And in doing so, it fosters greater understanding, empathy, and unity in our everyday interactions.
Experts at Mindvalley with high PQ you can learn from
Mindvalley houses experts with high PQ—masters of interpersonal intelligence and captivating communication. Here are three you can learn from:
- Vishen, the founder and CEO of Mindvalley, has used his effective communication skills to create a global education movement that fosters transformative learning and connection. In his Be Extraordinary Quest, you can learn the power of language and how it can create your reality.
- Vanessa Van Edwards, as a behavioral investigator, uses her interpersonal intelligence to decipher human behavior and teach others to do the same. In her Magnetic Charisma Quest, you’ll find out how to use your authentic charisma and sound powerfully confident.
- Lisa Nichols’ skills as a renowned orator have made her one of the most captivating speakers in the personal development space. In her Speak and Inspire Quest, you’ll discover the most effective and life-giving use of your voice.
Their expertise can help you unlock your own potential to become a more charismatic, influential, and connected individual.
How Does a Person With High Interpersonal Intelligence Behave?
High interpersonal intelligence doesn’t mean being the life of the party, nor does it necessitate a resume filled with leadership roles. It’s a more subtle and complex ability, beautifully woven into the fabric of our everyday interactions.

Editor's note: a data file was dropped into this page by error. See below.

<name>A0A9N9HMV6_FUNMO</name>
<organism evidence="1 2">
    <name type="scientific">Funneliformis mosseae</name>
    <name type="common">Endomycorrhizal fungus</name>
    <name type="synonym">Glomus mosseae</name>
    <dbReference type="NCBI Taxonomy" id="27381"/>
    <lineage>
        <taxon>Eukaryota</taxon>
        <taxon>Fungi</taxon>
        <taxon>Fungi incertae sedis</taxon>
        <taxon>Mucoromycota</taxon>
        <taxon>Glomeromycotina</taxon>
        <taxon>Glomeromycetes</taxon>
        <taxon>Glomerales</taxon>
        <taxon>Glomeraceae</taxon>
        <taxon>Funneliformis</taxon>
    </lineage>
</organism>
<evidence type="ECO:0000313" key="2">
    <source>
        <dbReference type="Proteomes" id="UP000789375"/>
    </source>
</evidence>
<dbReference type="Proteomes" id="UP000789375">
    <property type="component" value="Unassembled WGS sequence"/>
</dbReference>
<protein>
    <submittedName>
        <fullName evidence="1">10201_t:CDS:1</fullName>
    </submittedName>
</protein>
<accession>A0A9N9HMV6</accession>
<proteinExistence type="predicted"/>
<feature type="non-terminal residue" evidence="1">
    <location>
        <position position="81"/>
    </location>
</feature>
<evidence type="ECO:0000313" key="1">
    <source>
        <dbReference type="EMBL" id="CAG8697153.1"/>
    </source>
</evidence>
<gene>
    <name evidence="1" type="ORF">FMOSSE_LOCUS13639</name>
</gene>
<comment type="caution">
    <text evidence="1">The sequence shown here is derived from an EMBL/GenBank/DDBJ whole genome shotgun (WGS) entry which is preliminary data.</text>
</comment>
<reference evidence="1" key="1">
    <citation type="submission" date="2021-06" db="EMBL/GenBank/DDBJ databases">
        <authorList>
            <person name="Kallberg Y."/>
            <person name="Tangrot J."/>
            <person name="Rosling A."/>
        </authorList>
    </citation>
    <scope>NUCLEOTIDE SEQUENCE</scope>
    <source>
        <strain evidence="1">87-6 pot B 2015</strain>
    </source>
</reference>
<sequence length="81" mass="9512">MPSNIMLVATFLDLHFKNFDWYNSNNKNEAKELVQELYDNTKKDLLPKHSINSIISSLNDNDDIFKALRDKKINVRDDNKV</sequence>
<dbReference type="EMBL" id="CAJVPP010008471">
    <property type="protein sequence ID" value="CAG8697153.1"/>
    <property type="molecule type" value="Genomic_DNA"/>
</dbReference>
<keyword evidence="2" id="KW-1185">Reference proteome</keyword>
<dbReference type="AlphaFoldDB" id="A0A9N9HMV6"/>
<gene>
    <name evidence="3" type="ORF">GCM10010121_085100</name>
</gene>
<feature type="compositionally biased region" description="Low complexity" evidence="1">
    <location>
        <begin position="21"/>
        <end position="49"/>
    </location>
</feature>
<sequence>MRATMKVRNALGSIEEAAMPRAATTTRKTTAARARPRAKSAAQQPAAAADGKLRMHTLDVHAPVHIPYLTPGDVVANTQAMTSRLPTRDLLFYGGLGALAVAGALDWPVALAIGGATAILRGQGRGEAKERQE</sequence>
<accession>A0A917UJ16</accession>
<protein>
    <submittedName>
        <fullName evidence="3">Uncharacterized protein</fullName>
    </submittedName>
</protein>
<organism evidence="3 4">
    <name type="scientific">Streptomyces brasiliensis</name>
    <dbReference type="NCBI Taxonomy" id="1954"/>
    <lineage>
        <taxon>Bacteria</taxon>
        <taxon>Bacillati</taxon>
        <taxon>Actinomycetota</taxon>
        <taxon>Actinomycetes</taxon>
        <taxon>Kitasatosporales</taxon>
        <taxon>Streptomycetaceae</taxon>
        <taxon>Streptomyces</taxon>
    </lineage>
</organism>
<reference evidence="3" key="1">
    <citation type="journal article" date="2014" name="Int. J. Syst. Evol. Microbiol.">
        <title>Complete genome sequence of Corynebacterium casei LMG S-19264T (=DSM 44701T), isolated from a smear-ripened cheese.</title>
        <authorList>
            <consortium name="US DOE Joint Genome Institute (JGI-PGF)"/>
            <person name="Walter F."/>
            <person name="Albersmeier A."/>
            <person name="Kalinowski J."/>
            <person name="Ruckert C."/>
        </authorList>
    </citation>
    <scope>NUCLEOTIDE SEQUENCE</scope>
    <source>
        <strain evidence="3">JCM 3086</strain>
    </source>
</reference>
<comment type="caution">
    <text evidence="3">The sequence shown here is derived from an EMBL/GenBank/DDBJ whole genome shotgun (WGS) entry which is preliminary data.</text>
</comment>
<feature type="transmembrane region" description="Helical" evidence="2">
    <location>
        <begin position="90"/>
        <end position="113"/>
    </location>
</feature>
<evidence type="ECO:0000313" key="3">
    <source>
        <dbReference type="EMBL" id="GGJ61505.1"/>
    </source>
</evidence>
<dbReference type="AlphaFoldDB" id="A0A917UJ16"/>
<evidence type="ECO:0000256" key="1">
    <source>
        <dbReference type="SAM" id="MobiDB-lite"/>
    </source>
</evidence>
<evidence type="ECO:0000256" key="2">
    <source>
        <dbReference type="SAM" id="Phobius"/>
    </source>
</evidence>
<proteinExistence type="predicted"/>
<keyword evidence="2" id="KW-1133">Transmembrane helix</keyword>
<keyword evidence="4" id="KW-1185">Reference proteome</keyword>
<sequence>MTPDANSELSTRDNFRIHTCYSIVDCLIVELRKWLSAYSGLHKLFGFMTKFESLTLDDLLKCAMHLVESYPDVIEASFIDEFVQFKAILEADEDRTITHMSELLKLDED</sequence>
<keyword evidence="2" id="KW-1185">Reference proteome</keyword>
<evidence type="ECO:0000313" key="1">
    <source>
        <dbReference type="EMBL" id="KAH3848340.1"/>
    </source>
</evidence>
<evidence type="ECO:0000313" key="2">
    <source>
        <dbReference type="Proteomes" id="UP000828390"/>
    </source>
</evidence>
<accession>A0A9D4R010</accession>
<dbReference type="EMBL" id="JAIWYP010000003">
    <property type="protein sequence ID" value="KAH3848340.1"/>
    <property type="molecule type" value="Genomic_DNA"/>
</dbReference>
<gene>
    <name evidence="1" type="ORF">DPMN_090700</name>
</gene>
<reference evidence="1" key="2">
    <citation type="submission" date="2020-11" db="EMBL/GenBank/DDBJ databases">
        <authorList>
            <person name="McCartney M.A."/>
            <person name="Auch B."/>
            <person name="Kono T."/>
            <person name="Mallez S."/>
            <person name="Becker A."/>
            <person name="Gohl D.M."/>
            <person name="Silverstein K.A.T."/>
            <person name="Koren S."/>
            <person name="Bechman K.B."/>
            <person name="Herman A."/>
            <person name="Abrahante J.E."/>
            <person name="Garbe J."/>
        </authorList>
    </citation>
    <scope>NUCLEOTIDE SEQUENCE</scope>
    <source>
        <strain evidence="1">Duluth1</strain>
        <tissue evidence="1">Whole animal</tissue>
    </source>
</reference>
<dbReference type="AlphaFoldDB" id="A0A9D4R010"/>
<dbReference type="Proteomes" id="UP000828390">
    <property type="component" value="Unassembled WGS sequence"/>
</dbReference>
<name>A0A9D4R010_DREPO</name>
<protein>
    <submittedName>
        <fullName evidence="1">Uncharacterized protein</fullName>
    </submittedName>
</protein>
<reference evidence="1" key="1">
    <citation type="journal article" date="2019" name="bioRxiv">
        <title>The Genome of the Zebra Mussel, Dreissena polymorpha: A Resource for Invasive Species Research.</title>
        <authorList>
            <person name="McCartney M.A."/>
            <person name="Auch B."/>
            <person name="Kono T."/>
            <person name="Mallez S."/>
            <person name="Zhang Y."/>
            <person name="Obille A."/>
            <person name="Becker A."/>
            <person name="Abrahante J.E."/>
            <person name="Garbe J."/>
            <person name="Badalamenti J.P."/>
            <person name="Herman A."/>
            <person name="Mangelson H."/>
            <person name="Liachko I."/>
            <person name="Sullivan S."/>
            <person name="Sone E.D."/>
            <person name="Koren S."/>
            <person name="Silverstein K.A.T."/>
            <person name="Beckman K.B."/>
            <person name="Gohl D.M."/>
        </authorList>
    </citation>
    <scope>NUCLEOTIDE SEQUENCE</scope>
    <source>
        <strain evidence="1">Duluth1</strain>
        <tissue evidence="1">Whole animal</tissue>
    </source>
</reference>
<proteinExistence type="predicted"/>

People with high PQ, or “people smart” individuals, exhibit certain behaviors that distinguish them from the crowd. And here are some of them to note:
- Adept at easily detecting and understanding other people’s emotions.
- Possess a knack for sensing the motives and intentions of others.
- Exhibit the ability to adapt their behavior according to the situation or person they interact with.
- Demonstrate effective skills in influencing and persuading others.
- Enjoy social interactions and excel in team settings.
- Display a high degree of empathy and are skilled in helping others resolve conflicts.
A 2004 study showed that individuals with this type of intelligence are more successful in their personal and professional lives. This research reinforces the importance of developing and nurturing this type of intelligence.
So, the next time you see someone effortlessly navigating a social situation or resolving a conflict with ease, remember that it’s not magic—it’s high PQ.
And the truth of it all? We all have the potential to develop it.
How Do You Develop Interpersonal Intelligence?
“People skills are the social lubricant of life,” says Vanessa Van Edwards, who’s also the trainer of Mindvalley’s Magnetic Charisma Quest. So to enhance your interpersonal intelligence, it’s important to give it some exercise, just like a muscle.
Here are three actionable tips to help you flex and improve your interpersonal intelligence:
1. Practice empathy